• Patients should be fully exposed, and a thorough skin examination should be performed, including all skin folds, the axillae, and the inguinal area.



  • In patients with stab wounds to the anterior abdomen, local wound exploration can be performed to determine whether the injury extends into the peritoneum.14 However, gunshot wounds or wounds from a sharp and narrow instrument (e.g. icepick) are poor candidates for local exploration (Figure 15.2).



  • While gross blood or palpable subcutaneous emphysema on the rectal exam can suggest intra-abdominal injury, these findings are uncommon, and other clinical indicators are typically present prior to these finding. Therefore, many experts recommend deferring or eliminating this examination.1517 The exception to this is penetrating trauma to the rectal area or concern for cauda equina syndrome.






(A) The presence of this sign is a marker of significant intra-abdominal injury.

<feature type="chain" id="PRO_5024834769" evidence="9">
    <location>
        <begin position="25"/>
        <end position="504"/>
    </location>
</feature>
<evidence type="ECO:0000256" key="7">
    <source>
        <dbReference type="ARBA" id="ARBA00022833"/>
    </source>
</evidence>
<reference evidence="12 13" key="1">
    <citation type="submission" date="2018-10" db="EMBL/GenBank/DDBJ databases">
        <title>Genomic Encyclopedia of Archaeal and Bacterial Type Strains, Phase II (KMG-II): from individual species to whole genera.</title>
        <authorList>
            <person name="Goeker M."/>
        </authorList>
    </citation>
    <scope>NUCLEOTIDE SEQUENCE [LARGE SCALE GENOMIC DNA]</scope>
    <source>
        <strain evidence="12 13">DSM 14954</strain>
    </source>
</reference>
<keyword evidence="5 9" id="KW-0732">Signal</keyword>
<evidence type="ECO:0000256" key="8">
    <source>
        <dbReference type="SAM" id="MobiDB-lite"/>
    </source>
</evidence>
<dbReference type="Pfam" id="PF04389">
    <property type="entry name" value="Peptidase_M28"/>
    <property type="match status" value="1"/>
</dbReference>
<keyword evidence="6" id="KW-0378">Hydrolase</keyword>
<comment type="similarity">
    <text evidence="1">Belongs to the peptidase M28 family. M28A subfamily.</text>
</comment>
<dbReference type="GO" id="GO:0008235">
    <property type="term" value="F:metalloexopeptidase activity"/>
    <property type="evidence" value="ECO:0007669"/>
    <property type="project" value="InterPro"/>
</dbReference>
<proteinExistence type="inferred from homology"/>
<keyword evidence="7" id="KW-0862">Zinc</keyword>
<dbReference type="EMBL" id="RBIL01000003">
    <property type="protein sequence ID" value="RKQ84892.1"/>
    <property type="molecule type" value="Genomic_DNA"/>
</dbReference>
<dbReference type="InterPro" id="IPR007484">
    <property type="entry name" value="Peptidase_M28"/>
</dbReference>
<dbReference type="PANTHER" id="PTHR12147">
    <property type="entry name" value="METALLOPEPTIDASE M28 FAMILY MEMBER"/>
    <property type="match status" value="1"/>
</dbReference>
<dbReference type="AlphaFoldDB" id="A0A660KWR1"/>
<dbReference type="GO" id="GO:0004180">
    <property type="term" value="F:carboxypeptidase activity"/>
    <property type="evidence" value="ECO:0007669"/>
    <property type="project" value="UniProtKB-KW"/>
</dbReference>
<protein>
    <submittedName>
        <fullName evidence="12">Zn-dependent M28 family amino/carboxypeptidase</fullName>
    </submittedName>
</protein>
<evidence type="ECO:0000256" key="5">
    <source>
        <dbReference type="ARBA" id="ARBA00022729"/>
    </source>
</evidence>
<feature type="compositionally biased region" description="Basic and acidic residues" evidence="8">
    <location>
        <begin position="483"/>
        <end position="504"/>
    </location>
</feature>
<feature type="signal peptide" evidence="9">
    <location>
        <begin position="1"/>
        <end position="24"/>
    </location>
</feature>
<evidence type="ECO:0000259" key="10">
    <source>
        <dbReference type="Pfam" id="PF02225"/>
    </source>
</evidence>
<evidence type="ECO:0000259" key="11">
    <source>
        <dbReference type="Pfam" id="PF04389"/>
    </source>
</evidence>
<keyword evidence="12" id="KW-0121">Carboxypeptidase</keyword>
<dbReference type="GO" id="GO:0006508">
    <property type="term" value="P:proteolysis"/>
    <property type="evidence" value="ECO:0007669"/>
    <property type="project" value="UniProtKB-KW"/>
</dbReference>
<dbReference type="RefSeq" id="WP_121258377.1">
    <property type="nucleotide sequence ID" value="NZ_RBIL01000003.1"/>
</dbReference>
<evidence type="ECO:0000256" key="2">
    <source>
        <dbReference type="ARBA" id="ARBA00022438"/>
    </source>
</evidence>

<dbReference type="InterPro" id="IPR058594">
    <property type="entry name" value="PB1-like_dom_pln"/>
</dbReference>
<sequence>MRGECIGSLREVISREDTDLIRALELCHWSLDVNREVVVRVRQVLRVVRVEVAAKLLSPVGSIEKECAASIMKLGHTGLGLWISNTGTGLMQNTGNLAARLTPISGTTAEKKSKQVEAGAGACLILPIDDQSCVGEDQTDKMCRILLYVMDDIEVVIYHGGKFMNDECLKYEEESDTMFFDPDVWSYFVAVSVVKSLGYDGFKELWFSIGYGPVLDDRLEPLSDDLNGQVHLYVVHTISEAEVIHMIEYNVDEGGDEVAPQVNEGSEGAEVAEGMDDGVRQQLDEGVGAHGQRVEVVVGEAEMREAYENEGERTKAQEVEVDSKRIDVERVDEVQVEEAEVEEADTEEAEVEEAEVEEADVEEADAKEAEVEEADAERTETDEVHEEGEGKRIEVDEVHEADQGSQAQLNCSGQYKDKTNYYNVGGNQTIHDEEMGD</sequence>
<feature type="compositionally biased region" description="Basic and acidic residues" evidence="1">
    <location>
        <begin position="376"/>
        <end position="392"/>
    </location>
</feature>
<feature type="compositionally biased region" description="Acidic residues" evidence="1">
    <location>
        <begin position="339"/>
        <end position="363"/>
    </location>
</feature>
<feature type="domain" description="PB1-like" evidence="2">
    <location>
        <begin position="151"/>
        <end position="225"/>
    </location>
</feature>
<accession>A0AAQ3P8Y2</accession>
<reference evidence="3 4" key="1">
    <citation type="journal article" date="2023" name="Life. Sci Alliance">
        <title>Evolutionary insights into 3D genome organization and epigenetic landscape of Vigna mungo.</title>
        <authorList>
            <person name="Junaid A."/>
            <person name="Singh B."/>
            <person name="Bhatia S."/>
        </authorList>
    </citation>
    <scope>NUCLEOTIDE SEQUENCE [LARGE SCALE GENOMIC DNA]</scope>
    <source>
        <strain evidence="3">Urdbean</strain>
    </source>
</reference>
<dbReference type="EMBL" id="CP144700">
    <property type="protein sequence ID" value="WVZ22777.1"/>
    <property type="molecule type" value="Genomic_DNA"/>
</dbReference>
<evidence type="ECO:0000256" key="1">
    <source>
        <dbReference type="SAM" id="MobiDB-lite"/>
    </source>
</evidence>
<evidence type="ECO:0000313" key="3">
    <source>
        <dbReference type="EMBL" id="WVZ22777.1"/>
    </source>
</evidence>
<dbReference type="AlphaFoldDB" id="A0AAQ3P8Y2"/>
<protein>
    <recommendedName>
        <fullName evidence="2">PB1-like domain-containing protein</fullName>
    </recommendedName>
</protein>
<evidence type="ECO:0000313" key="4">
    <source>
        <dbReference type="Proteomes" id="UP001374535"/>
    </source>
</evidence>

(B) Intraoperative photograph of the same patient showing perforation of the small bowel


(reproduced with permission from Color Atlas of Emergency Trauma, Second Edition)


Figure 15.1 Seatbelt mark in a car accident patient.


Figure 15.2



(A) Stab wound to the abdomen with impaled knife. These objects should only be removed in the operating room. Only about 50% of anterior abdominal stab wounds have significant injuries requiring surgical repair.





(B) Low-velocity gunshot wound. About 75% of these wounds have significant injuries requiring surgical repair


(reproduced with permission from Color Atlas of Emergency Trauma, Second Edition)


Differential Diagnosis